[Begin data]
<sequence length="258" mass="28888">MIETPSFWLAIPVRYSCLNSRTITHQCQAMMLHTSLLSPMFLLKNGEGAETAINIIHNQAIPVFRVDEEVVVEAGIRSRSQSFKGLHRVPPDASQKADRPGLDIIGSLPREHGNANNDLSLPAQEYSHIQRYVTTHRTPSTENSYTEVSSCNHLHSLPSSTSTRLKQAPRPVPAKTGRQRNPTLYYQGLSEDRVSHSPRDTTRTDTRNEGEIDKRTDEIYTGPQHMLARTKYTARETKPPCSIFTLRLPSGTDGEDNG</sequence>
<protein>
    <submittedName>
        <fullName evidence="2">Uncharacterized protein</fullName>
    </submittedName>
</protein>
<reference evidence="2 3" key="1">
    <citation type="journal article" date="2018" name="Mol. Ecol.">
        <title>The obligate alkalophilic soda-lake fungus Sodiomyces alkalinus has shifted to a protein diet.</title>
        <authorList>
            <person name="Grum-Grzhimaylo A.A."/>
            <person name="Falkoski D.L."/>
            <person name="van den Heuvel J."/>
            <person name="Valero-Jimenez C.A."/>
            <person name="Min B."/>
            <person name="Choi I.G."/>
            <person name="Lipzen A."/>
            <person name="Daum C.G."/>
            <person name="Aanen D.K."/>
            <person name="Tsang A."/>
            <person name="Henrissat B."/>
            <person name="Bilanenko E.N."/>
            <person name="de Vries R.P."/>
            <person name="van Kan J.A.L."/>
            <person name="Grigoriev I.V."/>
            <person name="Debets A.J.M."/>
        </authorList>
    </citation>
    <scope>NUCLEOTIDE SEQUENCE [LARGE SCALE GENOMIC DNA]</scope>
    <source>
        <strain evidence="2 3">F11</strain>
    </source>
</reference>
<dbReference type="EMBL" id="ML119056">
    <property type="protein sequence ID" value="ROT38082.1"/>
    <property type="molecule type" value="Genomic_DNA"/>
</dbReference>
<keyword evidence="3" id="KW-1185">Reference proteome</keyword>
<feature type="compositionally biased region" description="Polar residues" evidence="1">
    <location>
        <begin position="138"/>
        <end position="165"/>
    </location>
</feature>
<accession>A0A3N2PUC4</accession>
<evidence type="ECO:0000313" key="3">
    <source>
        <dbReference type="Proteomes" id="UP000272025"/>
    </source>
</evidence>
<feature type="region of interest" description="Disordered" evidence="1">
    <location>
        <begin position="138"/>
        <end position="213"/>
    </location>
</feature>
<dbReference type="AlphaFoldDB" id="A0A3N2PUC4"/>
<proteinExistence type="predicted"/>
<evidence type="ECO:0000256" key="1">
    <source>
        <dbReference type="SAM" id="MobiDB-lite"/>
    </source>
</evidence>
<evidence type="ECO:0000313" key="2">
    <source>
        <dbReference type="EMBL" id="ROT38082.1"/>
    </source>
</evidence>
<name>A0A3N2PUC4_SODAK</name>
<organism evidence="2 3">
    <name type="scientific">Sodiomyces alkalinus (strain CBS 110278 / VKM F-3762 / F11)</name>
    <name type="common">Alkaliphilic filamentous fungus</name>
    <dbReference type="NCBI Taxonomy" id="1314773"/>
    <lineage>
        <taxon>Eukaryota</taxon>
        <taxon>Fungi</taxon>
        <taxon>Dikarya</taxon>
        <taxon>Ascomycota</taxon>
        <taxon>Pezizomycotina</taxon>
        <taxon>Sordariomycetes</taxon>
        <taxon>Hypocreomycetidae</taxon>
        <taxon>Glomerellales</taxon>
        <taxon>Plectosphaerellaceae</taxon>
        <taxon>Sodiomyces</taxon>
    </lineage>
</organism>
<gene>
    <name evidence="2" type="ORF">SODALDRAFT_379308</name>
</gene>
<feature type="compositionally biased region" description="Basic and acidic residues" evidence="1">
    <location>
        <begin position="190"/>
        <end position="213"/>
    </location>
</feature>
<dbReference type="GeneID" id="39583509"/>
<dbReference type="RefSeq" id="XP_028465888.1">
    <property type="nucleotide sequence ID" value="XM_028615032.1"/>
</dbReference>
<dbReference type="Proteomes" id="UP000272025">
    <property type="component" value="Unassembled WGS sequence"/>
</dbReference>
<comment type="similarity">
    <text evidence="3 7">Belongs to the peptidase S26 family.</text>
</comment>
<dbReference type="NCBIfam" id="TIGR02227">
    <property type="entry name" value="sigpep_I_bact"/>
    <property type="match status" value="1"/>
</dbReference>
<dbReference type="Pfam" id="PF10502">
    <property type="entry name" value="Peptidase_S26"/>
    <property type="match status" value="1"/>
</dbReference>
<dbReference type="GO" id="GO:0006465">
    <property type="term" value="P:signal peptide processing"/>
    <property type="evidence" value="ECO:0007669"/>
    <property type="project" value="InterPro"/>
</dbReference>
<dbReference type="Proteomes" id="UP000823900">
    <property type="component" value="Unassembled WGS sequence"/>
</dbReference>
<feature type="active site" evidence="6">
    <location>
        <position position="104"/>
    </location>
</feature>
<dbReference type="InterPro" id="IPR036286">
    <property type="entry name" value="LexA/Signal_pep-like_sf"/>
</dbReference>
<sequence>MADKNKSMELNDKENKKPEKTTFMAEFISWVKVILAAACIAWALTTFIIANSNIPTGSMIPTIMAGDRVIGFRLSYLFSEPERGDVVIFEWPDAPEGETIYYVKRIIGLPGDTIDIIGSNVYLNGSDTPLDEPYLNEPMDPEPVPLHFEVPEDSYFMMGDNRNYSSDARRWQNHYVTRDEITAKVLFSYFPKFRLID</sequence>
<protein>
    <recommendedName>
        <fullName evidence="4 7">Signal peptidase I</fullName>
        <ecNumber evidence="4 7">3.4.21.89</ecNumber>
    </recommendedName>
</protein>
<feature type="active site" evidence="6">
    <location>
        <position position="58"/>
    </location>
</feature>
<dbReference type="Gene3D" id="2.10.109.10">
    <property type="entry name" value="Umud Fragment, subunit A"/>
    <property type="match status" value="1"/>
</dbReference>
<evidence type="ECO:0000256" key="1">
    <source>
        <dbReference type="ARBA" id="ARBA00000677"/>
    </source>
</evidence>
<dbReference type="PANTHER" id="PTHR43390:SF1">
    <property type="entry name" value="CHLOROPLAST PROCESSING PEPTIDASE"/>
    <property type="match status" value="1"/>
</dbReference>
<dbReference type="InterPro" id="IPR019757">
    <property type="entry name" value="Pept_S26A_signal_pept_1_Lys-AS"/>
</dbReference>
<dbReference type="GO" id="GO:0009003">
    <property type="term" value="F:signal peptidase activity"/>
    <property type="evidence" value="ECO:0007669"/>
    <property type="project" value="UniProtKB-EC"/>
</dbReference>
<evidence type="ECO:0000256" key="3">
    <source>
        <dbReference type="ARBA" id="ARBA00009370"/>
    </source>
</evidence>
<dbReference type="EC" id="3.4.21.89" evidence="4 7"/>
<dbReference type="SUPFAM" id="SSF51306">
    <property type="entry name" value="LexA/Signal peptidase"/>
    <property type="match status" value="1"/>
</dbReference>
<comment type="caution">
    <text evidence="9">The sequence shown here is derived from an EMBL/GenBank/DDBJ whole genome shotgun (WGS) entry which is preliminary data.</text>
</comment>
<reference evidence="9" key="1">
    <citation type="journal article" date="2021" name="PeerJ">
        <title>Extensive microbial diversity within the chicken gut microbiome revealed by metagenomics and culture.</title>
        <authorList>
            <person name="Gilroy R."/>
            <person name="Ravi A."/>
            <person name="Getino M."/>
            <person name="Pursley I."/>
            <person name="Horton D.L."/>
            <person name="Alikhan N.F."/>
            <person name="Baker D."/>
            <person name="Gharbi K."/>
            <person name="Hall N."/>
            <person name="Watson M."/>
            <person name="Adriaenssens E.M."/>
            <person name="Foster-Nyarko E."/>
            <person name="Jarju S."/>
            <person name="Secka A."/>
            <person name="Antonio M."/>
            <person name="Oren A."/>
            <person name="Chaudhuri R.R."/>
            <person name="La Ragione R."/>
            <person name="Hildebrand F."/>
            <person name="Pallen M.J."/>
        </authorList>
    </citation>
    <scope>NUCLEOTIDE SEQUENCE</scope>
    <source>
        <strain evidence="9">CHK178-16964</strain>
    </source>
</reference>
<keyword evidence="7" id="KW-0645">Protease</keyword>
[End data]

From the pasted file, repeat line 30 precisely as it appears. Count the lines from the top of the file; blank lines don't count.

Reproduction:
    <source>